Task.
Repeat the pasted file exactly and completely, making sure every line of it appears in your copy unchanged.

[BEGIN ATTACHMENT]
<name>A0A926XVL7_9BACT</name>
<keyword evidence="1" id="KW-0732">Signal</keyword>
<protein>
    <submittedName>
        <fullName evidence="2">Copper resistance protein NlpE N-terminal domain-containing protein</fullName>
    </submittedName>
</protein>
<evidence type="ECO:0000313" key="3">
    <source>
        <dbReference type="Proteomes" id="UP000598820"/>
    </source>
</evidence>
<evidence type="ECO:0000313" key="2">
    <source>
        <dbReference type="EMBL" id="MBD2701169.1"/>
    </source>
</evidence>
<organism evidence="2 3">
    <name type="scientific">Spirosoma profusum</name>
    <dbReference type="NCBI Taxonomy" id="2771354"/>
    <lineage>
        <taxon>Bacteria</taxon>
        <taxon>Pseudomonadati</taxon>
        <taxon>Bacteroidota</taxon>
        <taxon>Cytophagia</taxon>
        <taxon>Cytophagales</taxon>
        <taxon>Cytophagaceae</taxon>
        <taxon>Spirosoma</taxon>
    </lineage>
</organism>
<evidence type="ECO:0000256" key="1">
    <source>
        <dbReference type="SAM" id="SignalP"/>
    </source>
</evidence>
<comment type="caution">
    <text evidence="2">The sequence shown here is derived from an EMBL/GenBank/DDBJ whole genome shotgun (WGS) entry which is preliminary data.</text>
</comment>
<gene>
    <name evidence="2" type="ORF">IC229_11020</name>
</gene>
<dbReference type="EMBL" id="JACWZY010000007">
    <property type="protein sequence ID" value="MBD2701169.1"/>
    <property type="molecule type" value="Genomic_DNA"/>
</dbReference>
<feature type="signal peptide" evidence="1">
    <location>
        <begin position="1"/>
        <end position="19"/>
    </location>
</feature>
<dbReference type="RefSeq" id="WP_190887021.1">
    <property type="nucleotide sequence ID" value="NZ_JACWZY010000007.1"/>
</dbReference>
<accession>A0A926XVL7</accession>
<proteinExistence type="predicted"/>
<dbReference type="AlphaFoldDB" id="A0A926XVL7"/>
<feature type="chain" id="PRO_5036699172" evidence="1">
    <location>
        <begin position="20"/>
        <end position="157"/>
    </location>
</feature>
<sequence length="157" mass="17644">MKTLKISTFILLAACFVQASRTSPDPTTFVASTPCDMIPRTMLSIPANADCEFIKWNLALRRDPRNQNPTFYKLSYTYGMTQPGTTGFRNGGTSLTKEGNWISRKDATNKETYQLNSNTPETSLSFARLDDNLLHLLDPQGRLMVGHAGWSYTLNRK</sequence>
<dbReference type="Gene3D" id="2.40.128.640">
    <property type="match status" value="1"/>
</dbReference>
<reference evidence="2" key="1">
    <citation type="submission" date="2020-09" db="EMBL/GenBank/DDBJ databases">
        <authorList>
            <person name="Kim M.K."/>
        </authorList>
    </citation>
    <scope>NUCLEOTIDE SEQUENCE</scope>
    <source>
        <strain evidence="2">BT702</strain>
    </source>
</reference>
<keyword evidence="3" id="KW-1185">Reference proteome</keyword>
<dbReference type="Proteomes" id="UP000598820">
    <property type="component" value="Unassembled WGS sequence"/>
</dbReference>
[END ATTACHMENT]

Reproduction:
<name>A0A926XVL7_9BACT</name>
<keyword evidence="1" id="KW-0732">Signal</keyword>
<protein>
    <submittedName>
        <fullName evidence="2">Copper resistance protein NlpE N-terminal domain-containing protein</fullName>
    </submittedName>
</protein>
<evidence type="ECO:0000313" key="3">
    <source>
        <dbReference type="Proteomes" id="UP000598820"/>
    </source>
</evidence>
<evidence type="ECO:0000313" key="2">
    <source>
        <dbReference type="EMBL" id="MBD2701169.1"/>
    </source>
</evidence>
<organism evidence="2 3">
    <name type="scientific">Spirosoma profusum</name>
    <dbReference type="NCBI Taxonomy" id="2771354"/>
    <lineage>
        <taxon>Bacteria</taxon>
        <taxon>Pseudomonadati</taxon>
        <taxon>Bacteroidota</taxon>
        <taxon>Cytophagia</taxon>
        <taxon>Cytophagales</taxon>
        <taxon>Cytophagaceae</taxon>
        <taxon>Spirosoma</taxon>
    </lineage>
</organism>
<evidence type="ECO:0000256" key="1">
    <source>
        <dbReference type="SAM" id="SignalP"/>
    </source>
</evidence>
<comment type="caution">
    <text evidence="2">The sequence shown here is derived from an EMBL/GenBank/DDBJ whole genome shotgun (WGS) entry which is preliminary data.</text>
</comment>
<gene>
    <name evidence="2" type="ORF">IC229_11020</name>
</gene>
<dbReference type="EMBL" id="JACWZY010000007">
    <property type="protein sequence ID" value="MBD2701169.1"/>
    <property type="molecule type" value="Genomic_DNA"/>
</dbReference>
<feature type="signal peptide" evidence="1">
    <location>
        <begin position="1"/>
        <end position="19"/>
    </location>
</feature>
<dbReference type="RefSeq" id="WP_190887021.1">
    <property type="nucleotide sequence ID" value="NZ_JACWZY010000007.1"/>
</dbReference>
<accession>A0A926XVL7</accession>
<proteinExistence type="predicted"/>
<dbReference type="AlphaFoldDB" id="A0A926XVL7"/>
<feature type="chain" id="PRO_5036699172" evidence="1">
    <location>
        <begin position="20"/>
        <end position="157"/>
    </location>
</feature>
<sequence length="157" mass="17644">MKTLKISTFILLAACFVQASRTSPDPTTFVASTPCDMIPRTMLSIPANADCEFIKWNLALRRDPRNQNPTFYKLSYTYGMTQPGTTGFRNGGTSLTKEGNWISRKDATNKETYQLNSNTPETSLSFARLDDNLLHLLDPQGRLMVGHAGWSYTLNRK</sequence>
<dbReference type="Gene3D" id="2.40.128.640">
    <property type="match status" value="1"/>
</dbReference>
<reference evidence="2" key="1">
    <citation type="submission" date="2020-09" db="EMBL/GenBank/DDBJ databases">
        <authorList>
            <person name="Kim M.K."/>
        </authorList>
    </citation>
    <scope>NUCLEOTIDE SEQUENCE</scope>
    <source>
        <strain evidence="2">BT702</strain>
    </source>
</reference>
<keyword evidence="3" id="KW-1185">Reference proteome</keyword>
<dbReference type="Proteomes" id="UP000598820">
    <property type="component" value="Unassembled WGS sequence"/>
</dbReference>